My first reaction? What a stupid name! Who in their right minds would belong to a group that called itself Suicide Squad? And just as I was dismissing the whole thing, an answer struck me: the only ones who would join would be those who had no other choice. Who doesn’t have any other choice? Folks in prison. Supervillains who’ve been caught. How do they get out of prison so fast? The Squad.

I thought about the Dirty Dozen and Mission: Impossible and The Secret Society of Supervillains, a DC title that teamed up loads of supervillains. I loved that. So the idea was to have a team of supervillains, rogues, enrolled by the government to take on secret missions deemed in the U.S. national interests. If caught they could be disavowed easily; they’re bad guys running around doing what bad guys do. If they die, who cares? They were bad guys. If they succeeded and got back alive, they would have time shaved off their sentences or outright freed.

It would also give us a chance to see the villains as competent and even deadly in their own right. Make them dangerous. For the missions, I’d comb newspaper and magazines for real world ideas. In fact, our first issue had a super-powered terrorist group attacking an airport while Air Force One was landing. I doubt I could get away with that today.

Bob suggested we also have some superheroes in it as well; not A list or maybe even B list. I was resistant at first; I wanted it to be all bad guys. Bob was insistent and it turned out he was right.

I wanted B-listers because I wanted to be free to kill any of them off. I wanted the missions to be dangerous; in all other comics, you knew the heroes were coming back alive because they had to be there for the next issue. Not with the Squad. We could kill them off with impunity. And we did. Always added to the suspense of the story – you never knew who was coming back alive.

To run the group I created Amanda Waller, a.k.a. The Wall. Tough as nails, heavy set, middle aged, bad attitude, African American woman. Why? Because there had never been anyone like her in comics before (and there hasn’t been since). Actually, she was based on my paternal grandmother who scared the bejabbers out of me when I was a kid. One glare and that was it; whatever I was doing, I stopped, even if I wasn’t really doing anything.

Bob also brought in Luke McDonnell as our artist; Luke had just finished some Justice League and was looking for another gig. Luke had (and has) great storytelling and real good character skills. Not flashy but that suited the stories we were telling. Bob also added Karl Kesel as our initial inker. Karl was a hoot; he was brimming with ideas and I’d get what I would call “Kesel Epistles” where he would share his notions. I used some but always encouraged the participation; I figured that was the best way to make a good team. Let everyone have a say if they wanted it.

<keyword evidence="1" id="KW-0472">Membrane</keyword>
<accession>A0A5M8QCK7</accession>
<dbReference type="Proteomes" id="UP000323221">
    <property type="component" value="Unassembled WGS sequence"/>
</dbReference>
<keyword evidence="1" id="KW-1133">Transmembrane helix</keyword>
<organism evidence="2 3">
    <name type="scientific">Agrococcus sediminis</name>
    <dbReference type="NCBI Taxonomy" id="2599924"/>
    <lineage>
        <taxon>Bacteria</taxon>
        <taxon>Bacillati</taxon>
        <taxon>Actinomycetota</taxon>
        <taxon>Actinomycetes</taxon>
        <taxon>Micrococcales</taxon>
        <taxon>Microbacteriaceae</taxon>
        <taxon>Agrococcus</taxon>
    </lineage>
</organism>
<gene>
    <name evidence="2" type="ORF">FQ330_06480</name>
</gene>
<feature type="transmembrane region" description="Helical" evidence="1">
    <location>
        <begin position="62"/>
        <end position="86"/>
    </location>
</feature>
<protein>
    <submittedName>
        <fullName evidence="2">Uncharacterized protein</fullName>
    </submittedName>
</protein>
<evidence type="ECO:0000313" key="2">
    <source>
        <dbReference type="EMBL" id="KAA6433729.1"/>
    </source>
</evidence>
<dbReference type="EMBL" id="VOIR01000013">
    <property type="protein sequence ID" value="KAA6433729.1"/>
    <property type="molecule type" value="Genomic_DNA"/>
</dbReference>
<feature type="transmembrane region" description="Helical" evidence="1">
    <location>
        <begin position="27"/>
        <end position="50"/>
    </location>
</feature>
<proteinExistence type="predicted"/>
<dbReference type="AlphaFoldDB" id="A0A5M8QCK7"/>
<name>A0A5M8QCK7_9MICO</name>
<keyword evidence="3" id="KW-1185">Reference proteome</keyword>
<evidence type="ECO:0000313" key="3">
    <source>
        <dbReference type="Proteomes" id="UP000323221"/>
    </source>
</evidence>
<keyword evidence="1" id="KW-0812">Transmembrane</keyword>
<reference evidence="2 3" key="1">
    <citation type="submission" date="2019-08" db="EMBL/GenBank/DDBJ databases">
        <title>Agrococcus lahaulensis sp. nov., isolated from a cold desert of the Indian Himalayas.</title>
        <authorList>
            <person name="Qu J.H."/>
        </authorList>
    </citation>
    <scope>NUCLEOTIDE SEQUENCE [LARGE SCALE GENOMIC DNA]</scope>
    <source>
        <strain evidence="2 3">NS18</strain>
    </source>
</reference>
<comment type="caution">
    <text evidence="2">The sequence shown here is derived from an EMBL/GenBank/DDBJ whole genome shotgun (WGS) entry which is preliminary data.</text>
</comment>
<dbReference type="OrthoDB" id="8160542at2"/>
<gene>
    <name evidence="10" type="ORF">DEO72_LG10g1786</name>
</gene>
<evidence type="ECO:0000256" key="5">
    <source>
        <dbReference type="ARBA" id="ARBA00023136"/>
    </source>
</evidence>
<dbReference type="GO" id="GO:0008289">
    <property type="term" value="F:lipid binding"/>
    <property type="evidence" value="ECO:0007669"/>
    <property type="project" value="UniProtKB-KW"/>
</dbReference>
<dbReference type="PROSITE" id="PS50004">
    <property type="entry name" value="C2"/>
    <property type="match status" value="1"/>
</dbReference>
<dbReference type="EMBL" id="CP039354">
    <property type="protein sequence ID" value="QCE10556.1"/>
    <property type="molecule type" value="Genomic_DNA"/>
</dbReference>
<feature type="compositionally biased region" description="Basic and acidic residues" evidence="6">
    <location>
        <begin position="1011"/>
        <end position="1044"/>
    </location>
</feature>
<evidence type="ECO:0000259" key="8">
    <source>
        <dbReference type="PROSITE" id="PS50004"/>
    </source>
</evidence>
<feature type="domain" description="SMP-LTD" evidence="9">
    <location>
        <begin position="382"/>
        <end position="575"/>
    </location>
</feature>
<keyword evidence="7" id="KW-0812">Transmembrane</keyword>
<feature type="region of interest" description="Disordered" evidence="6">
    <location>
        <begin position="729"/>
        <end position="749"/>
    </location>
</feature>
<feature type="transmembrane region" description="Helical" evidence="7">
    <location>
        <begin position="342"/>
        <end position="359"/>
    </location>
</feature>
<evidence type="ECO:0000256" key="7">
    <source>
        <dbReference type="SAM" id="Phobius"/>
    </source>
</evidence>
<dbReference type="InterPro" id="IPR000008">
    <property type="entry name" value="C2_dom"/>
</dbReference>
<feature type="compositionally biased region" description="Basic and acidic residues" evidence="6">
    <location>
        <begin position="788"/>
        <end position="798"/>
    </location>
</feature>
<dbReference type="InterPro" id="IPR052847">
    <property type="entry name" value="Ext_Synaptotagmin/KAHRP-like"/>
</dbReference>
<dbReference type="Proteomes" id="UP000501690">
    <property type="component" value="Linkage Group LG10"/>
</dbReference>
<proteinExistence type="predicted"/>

We picked our members and I wanted the ones that no one else wanted. Deadshot had a cool name, a really stupid costume when he first appeared that Marshall Rogers later revamped and made really cool, and only a few background facts. He was technically a Batman villain but the Bat office said they didn’t want him so I was free to give him a backstory and a bit more of a character.

Captain Boomerang was a Flash character but the Flash had also just been revamped as a result of Crisis on Infinite Earths and, at that point, the Flash office was no longer using the rogues. Bob suggested we use him and, at first, my reaction was, “What a stupid character.” (I really needed to learn not to do that.) However, I decided to make him like the character Flashman in the Flashman series of historical novels by George McDonald Fraser. Boomerang was an asshole but he knew what he was and liked it. Every time you thought he could sink no lower, he’d find a new level. He quickly became one of my favorites.